I Love it by Trussel is PERFECTION

Trussel was a funk group from Petersburg, Virginia who first came to some fame as Evelyn King's touring band. Then they had one l.p. release in 1980 on Elektra Records. It featured the infectious disco throw-down Love Injection. But the real prize on it was I Love It. A few years back it was included on the superb cd series Azuli Presents, this one featuring Derrick L. Carter, Choice: A Collection of Classics. Since re-discovering it, it has been consistently one of my most played tracks in iTunes.

It is simply just not your typical disco or funk tune. Not even a dollop of cheese on this one. It's a veritable house party in itself. The production work by Fred Wesley, who formerly had collaborated with the Ike and Tina Turner Review, James Brown and Funkadelic is adventurous and far from commercial sounding. Around this time Fred Wesley also came out with a major Loft classic with his own House Party 12" on RSO records. It was featured on Nuphonic records Loft Classics Volume 2 compilation. But back to I Love It cause hot damn I just love it so much!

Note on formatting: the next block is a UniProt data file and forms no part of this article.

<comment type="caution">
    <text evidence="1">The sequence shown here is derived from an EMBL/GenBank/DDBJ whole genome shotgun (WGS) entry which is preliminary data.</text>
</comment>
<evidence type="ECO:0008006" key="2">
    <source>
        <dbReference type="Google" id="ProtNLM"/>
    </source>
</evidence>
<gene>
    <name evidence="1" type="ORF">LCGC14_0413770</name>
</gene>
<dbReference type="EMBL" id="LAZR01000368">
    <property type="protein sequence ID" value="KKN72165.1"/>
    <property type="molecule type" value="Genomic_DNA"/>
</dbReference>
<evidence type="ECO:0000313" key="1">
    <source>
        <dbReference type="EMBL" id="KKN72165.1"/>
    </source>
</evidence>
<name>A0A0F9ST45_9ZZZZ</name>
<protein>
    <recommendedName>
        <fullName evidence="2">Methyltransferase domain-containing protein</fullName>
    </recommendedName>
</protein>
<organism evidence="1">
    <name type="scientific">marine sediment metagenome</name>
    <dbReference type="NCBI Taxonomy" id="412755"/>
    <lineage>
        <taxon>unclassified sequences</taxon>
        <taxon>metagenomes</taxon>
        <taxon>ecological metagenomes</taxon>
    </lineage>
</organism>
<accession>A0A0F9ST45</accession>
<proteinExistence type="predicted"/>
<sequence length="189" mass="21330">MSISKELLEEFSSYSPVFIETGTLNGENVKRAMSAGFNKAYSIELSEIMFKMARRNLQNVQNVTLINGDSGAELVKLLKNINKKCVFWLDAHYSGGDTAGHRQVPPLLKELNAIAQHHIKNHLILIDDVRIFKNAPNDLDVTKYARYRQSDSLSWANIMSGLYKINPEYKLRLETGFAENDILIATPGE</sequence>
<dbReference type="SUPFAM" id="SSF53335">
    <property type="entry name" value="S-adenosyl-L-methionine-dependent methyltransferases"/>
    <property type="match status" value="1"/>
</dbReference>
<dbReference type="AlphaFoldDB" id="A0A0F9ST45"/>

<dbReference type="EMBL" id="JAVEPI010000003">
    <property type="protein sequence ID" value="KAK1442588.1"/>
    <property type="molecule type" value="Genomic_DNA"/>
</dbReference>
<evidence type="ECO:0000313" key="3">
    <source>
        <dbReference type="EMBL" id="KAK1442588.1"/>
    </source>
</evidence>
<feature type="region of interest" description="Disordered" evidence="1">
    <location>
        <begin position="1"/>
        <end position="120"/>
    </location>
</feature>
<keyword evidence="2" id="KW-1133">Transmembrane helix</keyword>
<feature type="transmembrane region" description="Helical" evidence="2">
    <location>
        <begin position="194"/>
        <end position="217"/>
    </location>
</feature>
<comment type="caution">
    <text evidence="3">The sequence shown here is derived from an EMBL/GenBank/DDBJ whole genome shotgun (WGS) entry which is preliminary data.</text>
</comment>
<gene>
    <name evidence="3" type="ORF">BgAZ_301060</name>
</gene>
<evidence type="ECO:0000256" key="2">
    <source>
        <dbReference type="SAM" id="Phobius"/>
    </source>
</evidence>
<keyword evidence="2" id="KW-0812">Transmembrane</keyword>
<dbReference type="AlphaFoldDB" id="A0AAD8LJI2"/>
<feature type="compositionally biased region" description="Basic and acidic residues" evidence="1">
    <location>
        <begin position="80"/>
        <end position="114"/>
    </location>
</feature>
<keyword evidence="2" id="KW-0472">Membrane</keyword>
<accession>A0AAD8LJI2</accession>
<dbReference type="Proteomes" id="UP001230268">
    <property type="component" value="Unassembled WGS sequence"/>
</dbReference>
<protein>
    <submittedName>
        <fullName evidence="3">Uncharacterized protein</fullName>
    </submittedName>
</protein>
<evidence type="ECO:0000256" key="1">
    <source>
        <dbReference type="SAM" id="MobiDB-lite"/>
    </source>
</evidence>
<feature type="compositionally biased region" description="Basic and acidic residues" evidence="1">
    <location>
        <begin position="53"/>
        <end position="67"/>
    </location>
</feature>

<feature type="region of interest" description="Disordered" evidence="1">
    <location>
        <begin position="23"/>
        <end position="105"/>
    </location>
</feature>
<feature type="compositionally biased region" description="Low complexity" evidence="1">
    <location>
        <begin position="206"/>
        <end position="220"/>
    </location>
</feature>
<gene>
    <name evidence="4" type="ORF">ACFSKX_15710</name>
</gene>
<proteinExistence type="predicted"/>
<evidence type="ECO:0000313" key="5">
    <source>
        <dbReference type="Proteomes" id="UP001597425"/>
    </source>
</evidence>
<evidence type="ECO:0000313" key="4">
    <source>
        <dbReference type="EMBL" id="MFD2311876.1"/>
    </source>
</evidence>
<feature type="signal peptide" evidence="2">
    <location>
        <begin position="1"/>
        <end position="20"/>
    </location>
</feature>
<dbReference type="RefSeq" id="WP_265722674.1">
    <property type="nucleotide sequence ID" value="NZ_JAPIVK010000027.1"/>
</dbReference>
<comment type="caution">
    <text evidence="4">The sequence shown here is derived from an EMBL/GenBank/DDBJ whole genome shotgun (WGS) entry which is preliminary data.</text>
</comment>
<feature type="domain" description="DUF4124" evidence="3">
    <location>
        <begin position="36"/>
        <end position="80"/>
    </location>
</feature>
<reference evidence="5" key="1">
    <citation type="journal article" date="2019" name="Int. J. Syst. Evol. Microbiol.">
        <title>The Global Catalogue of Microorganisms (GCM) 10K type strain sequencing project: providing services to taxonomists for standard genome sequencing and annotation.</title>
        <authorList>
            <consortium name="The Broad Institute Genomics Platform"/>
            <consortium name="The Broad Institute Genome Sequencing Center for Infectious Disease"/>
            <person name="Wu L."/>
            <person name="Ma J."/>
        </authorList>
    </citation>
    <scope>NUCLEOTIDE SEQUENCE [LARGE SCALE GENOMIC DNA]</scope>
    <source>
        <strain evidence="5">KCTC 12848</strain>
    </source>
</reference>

The breaks are on fire on this track. In fact by about five and a half minutes in it turns into a full-stop jazz funk jam session. The lead singer starts a frenzied insane scat and then the hook just repeats over and over:
I Love It
I Love Only You
I Love It
And The Things That You Do
I Love It
I Love Only You
I Love It
And The Things That You Do....That You Do....That You Do...That You Do

Truly a disco funk jazz odyssey. This love mantra just keeps repeating until it fades out but by then you should love it too.

Here grab it:

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The Jones Girls are not gonna make me love somebody else, they will do just fine

The Jones Girls were already around as an R&B act throughout the 70's before they came upon the right formula and made some classic disco.  With the help of the genius at Philadelphia International Records, such as Dexter Wansel, Bunny Sigler and Kenny Gamble they made some delightful music that brings back great memories for me and I'm sure many others.